Friday, June 1, 2007

Fifty percent minus one

If you can overlook the fact that this woman's opinion has actually seemed to matter for the past many years, this would be pretty funny.

Four years after swooning over Bush in his flight suit, Peggy Noonan is feeling let down:
The White House doesn't need its traditional supporters anymore, because its problems are way beyond being solved by the base. And the people in the administration don't even much like the base. Desperate straits have left them liberated, and they are acting out their disdain. Leading Democrats often think their base is slightly mad but at least their heart is in the right place. This White House thinks its base is stupid and that its heart is in the wrong place.

For almost three years, arguably longer, conservative Bush supporters have felt like sufferers of battered wife syndrome. You don't like endless gushing spending, the kind that assumes a high and unstoppable affluence will always exist, and the tax receipts will always flow in? Too bad! You don't like expanding governmental authority and power? Too bad. You think the war was wrong or is wrong? Too bad.

But on immigration it has changed from "Too bad" to "You're bad."

The president has taken to suggesting that opponents of his immigration bill are unpatriotic--they "don't want to do what's right for America." His ally Sen. Lindsey Graham has said, "We're gonna tell the bigots to shut up." On Fox last weekend he vowed to "push back." Homeland Security Secretary Michael Chertoff suggested opponents would prefer illegal immigrants be killed; Commerce Secretary Carlos Gutierrez said those who oppose the bill want "mass deportation." Former Bush speechwriter Michael Gerson said those who oppose the bill are "anti-immigrant" and suggested they suffer from "rage" and "national chauvinism."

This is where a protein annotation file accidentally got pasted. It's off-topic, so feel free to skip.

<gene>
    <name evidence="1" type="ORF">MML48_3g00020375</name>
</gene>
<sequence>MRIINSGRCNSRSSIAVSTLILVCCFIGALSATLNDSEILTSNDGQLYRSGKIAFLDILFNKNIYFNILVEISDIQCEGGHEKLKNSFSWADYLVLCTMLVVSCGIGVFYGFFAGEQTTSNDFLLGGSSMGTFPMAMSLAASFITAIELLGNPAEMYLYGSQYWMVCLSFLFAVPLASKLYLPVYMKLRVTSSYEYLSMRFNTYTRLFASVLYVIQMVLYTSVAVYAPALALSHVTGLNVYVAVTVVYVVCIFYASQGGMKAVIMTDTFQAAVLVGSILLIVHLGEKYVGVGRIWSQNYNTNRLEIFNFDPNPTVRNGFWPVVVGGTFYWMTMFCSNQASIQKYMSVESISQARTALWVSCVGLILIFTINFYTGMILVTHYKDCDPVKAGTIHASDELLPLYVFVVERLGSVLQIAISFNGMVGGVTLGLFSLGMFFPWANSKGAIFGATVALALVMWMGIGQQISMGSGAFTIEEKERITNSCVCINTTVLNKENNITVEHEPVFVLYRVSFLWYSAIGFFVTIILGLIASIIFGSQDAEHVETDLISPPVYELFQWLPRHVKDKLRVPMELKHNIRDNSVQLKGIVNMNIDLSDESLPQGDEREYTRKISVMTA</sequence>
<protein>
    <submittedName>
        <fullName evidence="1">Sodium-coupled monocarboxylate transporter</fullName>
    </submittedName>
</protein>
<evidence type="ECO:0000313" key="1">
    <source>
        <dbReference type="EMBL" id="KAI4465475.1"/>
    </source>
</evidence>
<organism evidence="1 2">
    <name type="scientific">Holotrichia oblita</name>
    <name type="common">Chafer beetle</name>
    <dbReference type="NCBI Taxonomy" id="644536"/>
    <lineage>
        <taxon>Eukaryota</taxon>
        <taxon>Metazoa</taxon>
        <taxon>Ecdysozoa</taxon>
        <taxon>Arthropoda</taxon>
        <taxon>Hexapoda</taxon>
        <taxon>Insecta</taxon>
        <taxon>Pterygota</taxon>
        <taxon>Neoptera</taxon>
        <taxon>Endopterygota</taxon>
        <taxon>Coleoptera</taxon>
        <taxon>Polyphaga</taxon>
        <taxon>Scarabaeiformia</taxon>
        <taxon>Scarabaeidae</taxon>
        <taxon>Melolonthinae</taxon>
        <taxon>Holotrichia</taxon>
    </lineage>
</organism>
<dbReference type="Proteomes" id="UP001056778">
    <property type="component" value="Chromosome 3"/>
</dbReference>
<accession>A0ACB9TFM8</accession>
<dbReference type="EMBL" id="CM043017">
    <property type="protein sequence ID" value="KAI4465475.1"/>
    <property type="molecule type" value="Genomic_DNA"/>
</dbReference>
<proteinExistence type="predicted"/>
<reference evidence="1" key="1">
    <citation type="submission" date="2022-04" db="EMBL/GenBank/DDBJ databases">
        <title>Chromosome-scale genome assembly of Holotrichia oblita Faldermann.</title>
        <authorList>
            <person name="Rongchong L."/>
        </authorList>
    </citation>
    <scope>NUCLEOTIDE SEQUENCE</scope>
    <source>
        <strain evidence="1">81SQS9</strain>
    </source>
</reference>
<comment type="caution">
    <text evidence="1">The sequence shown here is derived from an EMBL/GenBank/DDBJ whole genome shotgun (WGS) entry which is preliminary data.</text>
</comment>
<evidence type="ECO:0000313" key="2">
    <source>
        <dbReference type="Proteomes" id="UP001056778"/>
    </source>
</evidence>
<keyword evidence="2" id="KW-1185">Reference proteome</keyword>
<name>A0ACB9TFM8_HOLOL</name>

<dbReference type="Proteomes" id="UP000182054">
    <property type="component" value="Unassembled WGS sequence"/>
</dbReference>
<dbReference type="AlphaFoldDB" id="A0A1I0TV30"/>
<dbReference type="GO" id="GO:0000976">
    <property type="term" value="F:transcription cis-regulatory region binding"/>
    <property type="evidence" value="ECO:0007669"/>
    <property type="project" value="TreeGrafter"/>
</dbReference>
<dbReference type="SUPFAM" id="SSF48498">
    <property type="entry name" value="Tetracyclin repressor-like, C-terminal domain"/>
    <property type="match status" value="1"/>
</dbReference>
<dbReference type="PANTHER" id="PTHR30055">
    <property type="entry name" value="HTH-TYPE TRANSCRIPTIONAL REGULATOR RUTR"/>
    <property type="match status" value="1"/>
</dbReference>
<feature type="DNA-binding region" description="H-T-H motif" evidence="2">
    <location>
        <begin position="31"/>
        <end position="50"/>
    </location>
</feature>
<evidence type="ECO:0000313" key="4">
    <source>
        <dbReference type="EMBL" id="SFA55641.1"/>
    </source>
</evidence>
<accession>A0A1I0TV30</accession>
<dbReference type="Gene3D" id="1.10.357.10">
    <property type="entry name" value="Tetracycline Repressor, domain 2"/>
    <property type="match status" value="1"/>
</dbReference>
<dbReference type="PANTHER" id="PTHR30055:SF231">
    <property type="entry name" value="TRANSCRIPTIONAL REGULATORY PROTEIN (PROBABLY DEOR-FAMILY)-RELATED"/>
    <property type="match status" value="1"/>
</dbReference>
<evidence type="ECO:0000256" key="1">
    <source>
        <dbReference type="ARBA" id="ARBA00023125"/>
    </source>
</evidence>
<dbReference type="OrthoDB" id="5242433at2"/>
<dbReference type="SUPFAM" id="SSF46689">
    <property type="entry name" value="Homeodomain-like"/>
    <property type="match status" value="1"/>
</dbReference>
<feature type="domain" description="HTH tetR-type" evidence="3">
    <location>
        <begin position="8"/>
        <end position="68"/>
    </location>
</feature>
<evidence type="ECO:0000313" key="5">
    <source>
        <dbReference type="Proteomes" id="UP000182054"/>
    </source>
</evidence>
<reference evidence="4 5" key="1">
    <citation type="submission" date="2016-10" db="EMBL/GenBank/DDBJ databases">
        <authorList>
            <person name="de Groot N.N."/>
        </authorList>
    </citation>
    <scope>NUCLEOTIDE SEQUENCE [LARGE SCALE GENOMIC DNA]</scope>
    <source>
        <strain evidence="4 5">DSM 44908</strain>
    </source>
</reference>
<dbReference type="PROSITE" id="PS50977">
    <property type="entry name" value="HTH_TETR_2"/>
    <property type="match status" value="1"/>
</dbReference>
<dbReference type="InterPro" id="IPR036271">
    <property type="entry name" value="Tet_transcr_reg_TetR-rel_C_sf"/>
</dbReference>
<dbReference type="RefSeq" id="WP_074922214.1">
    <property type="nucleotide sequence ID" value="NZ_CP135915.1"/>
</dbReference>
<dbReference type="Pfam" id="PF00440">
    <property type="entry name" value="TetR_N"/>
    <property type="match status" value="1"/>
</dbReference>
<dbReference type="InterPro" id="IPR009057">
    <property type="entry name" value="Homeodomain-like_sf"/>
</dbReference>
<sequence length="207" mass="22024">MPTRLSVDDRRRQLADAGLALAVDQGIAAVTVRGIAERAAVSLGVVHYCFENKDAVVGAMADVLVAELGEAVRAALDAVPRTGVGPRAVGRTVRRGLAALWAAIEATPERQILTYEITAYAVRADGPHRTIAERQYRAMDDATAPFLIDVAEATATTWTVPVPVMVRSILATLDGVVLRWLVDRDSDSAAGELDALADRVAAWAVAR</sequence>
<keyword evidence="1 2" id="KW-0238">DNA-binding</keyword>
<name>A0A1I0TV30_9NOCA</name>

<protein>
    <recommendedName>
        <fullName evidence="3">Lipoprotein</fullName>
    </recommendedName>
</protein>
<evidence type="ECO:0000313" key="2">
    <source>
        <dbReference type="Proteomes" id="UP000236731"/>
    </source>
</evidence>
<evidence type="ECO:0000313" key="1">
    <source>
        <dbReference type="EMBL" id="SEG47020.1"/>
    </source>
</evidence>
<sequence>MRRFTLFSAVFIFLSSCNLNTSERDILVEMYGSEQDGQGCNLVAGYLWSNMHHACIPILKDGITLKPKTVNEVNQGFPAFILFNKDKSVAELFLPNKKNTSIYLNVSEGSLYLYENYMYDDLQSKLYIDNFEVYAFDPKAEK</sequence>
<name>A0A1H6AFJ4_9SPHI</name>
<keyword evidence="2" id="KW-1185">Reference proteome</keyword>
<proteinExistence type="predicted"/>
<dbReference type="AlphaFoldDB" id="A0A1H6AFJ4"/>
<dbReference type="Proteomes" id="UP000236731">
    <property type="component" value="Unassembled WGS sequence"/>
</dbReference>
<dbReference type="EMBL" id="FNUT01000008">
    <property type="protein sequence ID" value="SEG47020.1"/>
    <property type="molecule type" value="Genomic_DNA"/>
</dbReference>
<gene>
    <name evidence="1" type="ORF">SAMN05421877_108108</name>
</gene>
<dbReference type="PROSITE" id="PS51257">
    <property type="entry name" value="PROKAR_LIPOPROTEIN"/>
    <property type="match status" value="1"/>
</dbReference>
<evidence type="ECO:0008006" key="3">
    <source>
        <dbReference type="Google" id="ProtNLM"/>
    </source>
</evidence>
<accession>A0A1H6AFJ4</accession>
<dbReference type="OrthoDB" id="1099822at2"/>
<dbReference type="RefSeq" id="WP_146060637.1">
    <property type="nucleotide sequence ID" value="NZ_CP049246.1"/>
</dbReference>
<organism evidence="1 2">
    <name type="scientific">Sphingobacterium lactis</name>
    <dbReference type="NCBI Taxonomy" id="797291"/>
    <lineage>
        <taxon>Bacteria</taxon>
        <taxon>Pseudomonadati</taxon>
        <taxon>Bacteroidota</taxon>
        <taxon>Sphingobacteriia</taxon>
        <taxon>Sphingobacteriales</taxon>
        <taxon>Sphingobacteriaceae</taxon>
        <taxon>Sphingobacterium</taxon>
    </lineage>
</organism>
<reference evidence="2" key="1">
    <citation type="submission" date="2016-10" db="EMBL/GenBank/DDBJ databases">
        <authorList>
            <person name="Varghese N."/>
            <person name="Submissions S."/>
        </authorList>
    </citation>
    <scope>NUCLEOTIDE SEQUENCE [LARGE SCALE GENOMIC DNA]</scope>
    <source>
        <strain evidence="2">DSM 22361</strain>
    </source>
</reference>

Why would they speak so insultingly, with such hostility, of opponents who are concerned citizens? And often, though not exclusively, concerned conservatives?

Are you surprised, Peggy, to learn that "concerned citizens" are spoken of "insultingly," treated with "hostility," when they disagree with the Bush administration?

Welcome to a world you help make, Peggy--where a governing philosophy giving any consideration to compromise, bipartisanship, "rising above political theater" (oh yes, and to being "a uniter, not a divider") was long-ago replaced by a political philosophy of throwing red meat to the base and demonizing everyone else. What so upsets you now is merely that same principle taken to its logical conclusion: Bush and company no longer need even you, the conservative base; they only need that fifth vote in the Supreme Court, a Justice Department willing and able to stonewall everything for the next two years, and enough congressional Republicans to block at least the most dangerous threats to their plans.

Welcome to our world, Peggy--welcome to the world of 50% minus 1. The rest of us have lived here since 2001.

Welcome to the world where, if the President and his people don't think you can help him get re-elected, you're not even worth the bother of lying well to--where their disdain for you is that self-evident.

Welcome to the world where policy preferences of a majority of all Americans--of all Americans, Peggy, not just of your pissant 28% conservative base--are immediately and contemptuously brushed off by a president too vain and shallow and insecure to admit a mistake of historic proportions.

Shocked and disappointed to be called disloyal and un-American by the Bush administration? Welcome to our world.
What political conservatives and on-the-ground Republicans must understand at this point is that they are not breaking with the White House on immigration. They are not resisting, fighting and thereby setting down a historical marker--"At this point the break became final." That's not what's happening. What conservatives and Republicans must recognize is that the White House has broken with them. What President Bush is doing, and has been doing for some time, is sundering a great political coalition.

Wake up, Peggy, it's been Morning After in America for the rest of us for quite some time now, even if you're only now stumbling downstairs to find out about it. And--trust me on this--we've got bigger problems than just your hurt feelings and the damage Bush has done to the Republican party:

Everything he's doing to the GOP, he's already done to America.

Peggy Noonan: Shocked and disappointed when the destructive engine she helped fuel for so many years suddenly turns on her.

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